Let me first start off by saying that this is not an article on how to speed up a web browser but rather illustrates a method to determine if a tweak does indeed speed up the browser. The same method can be use to compare time it takes to render a webpage for different browsers.
There is no shortage of good web browsers. On Windows systems, Internet Explorer is the most widely used browser. However, more and more web users are switching over to alternative browsers, such as Firebox and Opera. There is a growing dispute about which browser is the fastest. In addition, there are several articles offering tips and tweaks to optimize browser performance. Well, this brings up two questions:
Question # 1, How do you test the speed at which a browser renders a webpage?
Question #2, How can you quantify if a tweak(s) to your browser has indeed increase the speed of the browser?
Well, there is an easy way to find out. In the following paragraphs, I am going to describe how to measure the time it takes to render a webpage. The latter will give us a way to compare quantitatively the speeds of the various browsers and the effectiveness of the tweaks.
First, start up your preferred web browser. Second, clear the browser’s cache.
In Internet Explorer, go to Tools > Internet Options > General tab > under “Temporary Internet Files” click [Delete Files].
In Firefox, go to Tools > Options > Privacy > Cache tab > click [Clear Cache Now].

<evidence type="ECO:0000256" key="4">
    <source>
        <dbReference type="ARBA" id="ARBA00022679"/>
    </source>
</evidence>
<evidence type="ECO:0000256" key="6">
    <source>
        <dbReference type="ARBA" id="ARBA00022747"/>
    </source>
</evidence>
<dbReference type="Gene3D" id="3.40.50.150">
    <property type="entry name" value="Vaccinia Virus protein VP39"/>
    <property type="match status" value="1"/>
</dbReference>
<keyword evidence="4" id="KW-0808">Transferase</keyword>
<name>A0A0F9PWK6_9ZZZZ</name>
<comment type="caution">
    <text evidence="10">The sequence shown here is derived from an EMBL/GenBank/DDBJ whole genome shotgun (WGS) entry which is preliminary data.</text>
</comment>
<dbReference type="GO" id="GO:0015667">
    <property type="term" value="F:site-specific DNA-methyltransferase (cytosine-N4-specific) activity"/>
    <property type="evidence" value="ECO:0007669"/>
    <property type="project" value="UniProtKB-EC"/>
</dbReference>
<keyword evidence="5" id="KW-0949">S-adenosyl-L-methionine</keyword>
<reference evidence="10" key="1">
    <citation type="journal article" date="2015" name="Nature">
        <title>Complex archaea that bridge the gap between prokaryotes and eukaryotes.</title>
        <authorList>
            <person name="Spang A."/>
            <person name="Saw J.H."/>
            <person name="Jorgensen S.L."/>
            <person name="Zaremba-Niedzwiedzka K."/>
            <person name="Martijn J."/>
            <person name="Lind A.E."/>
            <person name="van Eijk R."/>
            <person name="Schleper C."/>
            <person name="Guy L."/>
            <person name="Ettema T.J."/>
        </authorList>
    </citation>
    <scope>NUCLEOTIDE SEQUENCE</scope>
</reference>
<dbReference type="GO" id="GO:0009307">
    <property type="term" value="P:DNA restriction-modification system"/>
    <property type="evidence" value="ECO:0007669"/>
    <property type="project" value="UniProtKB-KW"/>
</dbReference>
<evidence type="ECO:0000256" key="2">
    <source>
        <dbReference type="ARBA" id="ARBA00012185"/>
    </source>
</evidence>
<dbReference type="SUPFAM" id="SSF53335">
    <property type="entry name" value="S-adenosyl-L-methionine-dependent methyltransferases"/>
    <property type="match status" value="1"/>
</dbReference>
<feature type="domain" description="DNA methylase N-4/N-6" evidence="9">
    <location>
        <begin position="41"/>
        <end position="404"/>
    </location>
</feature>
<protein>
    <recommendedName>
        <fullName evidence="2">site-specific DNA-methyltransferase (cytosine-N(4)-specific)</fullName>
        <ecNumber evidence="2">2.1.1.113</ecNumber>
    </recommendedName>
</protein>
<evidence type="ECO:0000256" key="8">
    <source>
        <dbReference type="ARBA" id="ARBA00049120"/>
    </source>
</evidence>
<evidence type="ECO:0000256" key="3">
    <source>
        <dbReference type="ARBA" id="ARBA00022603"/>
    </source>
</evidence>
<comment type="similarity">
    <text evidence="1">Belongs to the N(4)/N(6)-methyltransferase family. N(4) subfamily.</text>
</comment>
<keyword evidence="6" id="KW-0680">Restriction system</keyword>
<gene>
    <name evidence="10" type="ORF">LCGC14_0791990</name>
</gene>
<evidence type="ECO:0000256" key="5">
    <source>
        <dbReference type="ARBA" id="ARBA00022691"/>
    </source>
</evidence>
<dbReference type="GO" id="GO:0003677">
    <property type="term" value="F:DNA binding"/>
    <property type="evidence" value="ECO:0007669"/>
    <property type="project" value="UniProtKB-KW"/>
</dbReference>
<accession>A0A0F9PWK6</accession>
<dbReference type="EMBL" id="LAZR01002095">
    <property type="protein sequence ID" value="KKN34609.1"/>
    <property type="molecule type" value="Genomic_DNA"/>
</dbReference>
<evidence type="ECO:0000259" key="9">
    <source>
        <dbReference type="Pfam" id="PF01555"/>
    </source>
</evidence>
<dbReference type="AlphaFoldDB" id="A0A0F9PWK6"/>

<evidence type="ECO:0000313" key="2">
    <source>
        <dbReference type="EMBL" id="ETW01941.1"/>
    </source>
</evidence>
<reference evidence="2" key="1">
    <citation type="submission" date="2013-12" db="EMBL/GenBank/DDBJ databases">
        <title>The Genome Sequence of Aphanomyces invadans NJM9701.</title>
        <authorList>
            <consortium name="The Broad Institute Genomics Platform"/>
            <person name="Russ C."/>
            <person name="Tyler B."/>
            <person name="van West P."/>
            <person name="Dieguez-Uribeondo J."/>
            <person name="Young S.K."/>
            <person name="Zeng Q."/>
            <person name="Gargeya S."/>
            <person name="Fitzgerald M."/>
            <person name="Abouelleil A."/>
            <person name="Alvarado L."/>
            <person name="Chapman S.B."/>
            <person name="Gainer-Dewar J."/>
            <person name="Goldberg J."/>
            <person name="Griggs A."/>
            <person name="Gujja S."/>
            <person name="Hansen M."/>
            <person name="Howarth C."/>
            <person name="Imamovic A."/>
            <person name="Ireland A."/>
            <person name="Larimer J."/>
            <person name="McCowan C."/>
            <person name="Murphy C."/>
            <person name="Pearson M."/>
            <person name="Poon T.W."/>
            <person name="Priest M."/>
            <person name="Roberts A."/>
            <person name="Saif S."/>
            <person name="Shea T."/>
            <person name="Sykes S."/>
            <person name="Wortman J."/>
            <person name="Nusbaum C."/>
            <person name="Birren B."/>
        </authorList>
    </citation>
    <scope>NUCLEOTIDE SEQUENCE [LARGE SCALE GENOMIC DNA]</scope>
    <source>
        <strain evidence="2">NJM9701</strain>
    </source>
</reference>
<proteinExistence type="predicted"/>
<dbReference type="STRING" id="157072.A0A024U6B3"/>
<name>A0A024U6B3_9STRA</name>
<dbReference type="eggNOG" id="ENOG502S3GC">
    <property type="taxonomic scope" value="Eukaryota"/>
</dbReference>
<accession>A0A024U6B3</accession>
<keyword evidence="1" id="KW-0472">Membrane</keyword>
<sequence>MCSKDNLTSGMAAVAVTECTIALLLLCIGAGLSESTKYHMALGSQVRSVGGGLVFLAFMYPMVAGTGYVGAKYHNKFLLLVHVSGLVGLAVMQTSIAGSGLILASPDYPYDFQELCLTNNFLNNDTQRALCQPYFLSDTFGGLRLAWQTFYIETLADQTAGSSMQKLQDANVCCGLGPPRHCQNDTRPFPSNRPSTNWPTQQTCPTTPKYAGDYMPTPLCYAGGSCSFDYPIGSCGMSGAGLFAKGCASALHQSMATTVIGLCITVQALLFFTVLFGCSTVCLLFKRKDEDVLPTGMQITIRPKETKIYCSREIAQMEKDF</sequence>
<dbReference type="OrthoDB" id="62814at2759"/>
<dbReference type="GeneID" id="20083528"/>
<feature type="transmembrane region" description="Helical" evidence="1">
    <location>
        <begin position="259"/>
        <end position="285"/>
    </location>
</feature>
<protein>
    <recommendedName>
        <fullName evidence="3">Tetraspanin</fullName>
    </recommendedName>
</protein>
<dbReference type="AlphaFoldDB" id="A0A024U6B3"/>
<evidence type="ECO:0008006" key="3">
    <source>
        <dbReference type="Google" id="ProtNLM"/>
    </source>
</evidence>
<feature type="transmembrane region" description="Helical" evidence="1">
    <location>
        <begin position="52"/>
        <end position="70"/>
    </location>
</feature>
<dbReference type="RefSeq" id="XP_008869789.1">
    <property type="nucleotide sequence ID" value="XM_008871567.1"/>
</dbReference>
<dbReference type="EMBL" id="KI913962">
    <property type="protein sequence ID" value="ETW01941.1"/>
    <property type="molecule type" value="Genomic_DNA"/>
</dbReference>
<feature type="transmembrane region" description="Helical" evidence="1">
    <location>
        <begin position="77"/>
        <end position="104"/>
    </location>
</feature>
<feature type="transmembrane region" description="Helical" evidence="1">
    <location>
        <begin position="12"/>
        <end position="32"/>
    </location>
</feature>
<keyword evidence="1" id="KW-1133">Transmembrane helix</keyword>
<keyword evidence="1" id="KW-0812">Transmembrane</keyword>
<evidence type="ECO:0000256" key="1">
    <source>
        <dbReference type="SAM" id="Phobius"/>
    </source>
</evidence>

In Opera, go to Tools > Preferences > History > under “Disk Cache” click [Empty Now]
Once you have finished clearing the cache, go to http://www.numion.com/stopwatch/. Under “Enter the URL to be measured,” type in a convenient web address, such as www.lifehacker.com or www.pcworld.com. The key is to enter in a web address which has both text and images. Once you have typed in an address, click [Start Stopwatch]. Your browser will load the web address you entered previously. What Stopwatch does is to display the time it takes for your browser to go from its [Stopwatch] homepage to the web addressed you entered. Write down the time displayed. Next, go to your next web browser and repeat the above steps. Afterwards, compare the times for each web browser. Viola, you now have a quantitative measure of a browser’s speed to render a given webpage.
This procedure can also be used to calculate if a particular tweak(s) to a web browser has indeed improve its speed to render a webpage. Just remember to always clear the cache before starting the stopwatch.